A total of 167 trout were obtained from the three
streams. From these, a total of 2546 worms belonging to
eight species were recovered: six acanthocephalan
species, one cestode speciesand one nematode species
(table 1). Only four helminth species were common
enough to allow analyses of their co-occurrences and
interspecific associations: Pomphorhynchus laevis, Acanthocephalusanguillae, Echinorhynchus truttae and Cyathocephalus
truncatus. Their intensity of infection varied
significantly among the three streams (Kruskal-Wallis
test: P. laevis, H . 65:52; P . 0:0001; A.anguillae, H .
12:25; P . 0:0022; E. truttae, H . 34:97; P . 0:0001; C.
truncatus, H . 6:63; P . 0:0364.: The mean length of fish
also varied among the three streams (ANOVA: F2;164 .
37:403; P .0:0001.; with fish from the Grimana Nuova
stream being smaller than fish from the other two
streams (table 1).
The observed frequencies of co-occurrence of the four
main helminth species did notdeviate significantly from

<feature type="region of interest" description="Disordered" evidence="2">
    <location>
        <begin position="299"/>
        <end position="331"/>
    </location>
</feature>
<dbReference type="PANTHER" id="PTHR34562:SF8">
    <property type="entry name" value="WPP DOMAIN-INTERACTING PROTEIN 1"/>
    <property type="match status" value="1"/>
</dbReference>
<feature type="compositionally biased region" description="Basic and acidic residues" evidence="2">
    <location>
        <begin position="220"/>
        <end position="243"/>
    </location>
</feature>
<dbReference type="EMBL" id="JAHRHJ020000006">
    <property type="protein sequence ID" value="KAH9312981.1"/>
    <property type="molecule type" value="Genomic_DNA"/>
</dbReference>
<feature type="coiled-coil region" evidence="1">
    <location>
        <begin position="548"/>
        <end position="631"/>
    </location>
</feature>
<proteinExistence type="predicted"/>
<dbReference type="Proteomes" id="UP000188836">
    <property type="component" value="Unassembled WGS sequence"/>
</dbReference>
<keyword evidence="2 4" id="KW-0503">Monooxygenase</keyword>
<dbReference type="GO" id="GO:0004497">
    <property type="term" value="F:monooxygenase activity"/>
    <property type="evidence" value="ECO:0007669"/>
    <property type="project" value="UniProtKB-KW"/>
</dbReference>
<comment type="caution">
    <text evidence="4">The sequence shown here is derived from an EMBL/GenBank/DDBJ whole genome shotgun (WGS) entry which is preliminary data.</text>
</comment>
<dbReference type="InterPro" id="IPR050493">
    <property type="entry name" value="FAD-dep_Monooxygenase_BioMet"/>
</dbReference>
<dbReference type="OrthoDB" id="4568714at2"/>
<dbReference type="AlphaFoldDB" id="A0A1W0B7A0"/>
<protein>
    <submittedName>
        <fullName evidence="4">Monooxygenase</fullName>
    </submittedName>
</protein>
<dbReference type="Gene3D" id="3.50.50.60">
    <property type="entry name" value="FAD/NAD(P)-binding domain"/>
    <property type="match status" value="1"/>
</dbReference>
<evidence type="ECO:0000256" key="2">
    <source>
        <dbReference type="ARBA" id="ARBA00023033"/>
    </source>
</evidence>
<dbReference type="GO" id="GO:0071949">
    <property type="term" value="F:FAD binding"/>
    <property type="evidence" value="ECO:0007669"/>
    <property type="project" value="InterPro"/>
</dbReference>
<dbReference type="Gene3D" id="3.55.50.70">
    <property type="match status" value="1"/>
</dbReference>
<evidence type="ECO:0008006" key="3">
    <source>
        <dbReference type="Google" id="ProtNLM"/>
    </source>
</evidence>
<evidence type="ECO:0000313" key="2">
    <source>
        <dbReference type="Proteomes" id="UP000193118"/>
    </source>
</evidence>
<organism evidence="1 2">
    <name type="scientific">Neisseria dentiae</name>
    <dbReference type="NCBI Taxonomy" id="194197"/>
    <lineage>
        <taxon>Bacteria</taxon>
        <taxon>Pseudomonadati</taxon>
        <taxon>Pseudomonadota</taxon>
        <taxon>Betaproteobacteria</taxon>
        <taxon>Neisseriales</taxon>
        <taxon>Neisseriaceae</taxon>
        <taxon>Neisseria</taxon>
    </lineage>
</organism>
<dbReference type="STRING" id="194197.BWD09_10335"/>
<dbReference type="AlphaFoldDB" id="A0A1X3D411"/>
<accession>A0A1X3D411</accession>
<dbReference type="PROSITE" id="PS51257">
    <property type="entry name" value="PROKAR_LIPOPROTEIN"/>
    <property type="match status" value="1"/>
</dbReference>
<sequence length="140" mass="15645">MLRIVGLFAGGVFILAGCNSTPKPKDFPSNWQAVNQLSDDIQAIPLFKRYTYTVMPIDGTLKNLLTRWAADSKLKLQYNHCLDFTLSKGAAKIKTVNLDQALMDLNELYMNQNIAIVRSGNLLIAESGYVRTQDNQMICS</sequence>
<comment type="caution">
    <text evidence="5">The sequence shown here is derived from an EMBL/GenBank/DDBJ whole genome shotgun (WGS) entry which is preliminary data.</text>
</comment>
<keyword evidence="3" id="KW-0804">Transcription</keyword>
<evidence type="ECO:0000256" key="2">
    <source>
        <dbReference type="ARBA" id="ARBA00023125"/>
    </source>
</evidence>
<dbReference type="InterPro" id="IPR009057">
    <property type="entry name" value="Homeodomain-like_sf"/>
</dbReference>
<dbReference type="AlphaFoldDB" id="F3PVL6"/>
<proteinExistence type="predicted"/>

those predicted by a null model based on random
occurrences derived from prevalence data (fig. 1). There
was a weak tendency for fewer fish harbouring single
species thanexpected, and more uninfected fish than
expected, but these were not statistically significant (fig.
Numbers of E. truttae per fish were significantly
correlated with fish length in one of thethree streams;
none of the other correlations proved to be significant at
a . 0:05 (table 2). Of the 12 correlation coefficients
computed, six were negative and six were positive.
Fish length alsodid not correlate with either species
richness, i.e. the number of different helminth species per
fish, or total helminth abundance, in any of the three
study streams (table 2).
Of the 17 pairwisecorrelations between the intensity of
infection by two helminth species that could be computed,
16 were negative; of these, only four were
statistically significant at a . 0:05 (table 3). The...